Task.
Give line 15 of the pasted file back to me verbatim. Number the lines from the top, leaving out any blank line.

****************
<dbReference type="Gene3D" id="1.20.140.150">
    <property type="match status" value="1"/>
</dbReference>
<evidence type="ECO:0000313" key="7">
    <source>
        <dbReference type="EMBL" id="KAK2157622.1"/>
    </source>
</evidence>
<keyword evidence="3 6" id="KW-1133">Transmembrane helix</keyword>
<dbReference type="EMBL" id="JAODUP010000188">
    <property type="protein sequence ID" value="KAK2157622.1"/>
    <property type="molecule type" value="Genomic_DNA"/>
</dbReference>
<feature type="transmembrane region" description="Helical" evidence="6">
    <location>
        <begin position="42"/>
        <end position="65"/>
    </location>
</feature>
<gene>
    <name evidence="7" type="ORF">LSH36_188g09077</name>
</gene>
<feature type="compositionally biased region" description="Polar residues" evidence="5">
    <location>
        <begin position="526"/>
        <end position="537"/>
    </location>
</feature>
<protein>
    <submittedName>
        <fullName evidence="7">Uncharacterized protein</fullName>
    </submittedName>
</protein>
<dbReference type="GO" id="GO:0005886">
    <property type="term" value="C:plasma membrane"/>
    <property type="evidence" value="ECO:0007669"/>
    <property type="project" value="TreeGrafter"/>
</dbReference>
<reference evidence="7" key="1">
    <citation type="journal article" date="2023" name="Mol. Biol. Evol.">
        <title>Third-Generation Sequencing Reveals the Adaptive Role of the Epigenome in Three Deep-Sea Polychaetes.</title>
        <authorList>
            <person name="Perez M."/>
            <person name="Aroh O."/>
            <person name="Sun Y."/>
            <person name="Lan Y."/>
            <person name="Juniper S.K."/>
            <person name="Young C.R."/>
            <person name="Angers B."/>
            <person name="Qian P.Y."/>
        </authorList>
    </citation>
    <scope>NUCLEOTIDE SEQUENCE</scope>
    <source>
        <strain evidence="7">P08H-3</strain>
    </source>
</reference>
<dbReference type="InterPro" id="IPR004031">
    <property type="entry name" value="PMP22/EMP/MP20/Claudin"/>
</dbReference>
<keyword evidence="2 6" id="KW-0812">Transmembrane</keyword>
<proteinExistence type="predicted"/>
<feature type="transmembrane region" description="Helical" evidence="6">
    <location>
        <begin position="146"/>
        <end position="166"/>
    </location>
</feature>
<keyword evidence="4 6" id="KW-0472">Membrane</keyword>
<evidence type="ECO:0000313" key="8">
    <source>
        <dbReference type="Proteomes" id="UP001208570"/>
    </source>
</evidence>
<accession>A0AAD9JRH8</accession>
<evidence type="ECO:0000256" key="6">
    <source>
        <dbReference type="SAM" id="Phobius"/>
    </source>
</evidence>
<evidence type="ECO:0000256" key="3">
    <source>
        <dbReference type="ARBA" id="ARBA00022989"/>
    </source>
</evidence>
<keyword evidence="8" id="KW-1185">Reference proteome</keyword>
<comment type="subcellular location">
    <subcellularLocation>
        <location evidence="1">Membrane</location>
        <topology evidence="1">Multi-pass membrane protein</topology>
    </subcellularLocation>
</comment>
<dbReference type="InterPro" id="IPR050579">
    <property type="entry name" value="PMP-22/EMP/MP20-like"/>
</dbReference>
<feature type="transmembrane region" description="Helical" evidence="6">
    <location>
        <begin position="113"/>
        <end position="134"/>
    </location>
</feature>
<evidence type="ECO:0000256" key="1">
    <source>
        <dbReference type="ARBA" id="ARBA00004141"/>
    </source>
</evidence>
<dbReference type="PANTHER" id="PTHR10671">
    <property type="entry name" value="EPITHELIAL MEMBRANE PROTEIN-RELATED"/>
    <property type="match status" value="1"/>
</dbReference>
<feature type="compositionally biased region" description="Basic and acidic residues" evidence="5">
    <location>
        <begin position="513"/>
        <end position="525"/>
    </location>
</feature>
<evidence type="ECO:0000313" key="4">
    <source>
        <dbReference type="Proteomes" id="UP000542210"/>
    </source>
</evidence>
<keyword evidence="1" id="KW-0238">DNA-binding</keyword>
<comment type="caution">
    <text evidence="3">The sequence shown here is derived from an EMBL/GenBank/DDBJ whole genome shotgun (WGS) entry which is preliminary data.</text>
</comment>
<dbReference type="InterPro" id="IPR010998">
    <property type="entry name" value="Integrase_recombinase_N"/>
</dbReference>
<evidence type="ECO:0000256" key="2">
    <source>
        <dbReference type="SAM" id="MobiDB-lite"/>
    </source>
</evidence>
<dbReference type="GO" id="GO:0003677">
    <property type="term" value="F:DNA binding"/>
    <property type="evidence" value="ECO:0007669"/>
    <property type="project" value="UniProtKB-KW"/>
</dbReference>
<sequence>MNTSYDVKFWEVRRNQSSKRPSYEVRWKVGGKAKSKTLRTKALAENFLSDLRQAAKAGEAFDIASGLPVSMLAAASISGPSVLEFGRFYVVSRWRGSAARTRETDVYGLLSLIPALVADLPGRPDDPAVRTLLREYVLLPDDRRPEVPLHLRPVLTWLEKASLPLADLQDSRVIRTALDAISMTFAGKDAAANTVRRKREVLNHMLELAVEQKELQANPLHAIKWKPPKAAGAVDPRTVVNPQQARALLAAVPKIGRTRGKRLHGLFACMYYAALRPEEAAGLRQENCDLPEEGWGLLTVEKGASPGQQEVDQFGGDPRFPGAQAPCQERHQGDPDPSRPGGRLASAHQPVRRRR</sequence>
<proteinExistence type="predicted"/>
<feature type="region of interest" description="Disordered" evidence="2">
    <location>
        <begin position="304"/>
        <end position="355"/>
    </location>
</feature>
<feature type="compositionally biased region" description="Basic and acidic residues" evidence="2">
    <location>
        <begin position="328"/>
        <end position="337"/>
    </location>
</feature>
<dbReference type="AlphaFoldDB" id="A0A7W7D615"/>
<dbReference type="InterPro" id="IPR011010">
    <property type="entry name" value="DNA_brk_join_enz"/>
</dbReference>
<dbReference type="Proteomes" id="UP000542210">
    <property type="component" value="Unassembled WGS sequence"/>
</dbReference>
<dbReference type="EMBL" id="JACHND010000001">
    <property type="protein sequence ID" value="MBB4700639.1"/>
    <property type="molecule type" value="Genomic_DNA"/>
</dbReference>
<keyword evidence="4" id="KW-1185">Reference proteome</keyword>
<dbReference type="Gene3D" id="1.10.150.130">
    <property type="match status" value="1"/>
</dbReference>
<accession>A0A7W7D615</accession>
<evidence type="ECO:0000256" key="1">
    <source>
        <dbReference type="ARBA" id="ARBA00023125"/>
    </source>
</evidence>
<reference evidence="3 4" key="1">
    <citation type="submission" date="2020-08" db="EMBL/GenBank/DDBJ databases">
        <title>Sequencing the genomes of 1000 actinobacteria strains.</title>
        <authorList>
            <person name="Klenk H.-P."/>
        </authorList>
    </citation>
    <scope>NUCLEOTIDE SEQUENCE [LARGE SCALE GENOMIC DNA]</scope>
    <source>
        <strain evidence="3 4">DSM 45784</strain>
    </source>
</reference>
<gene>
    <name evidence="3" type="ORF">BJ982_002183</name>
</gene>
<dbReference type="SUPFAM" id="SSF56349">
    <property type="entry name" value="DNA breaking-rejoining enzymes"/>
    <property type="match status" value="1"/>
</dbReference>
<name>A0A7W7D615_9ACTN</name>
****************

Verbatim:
    <location>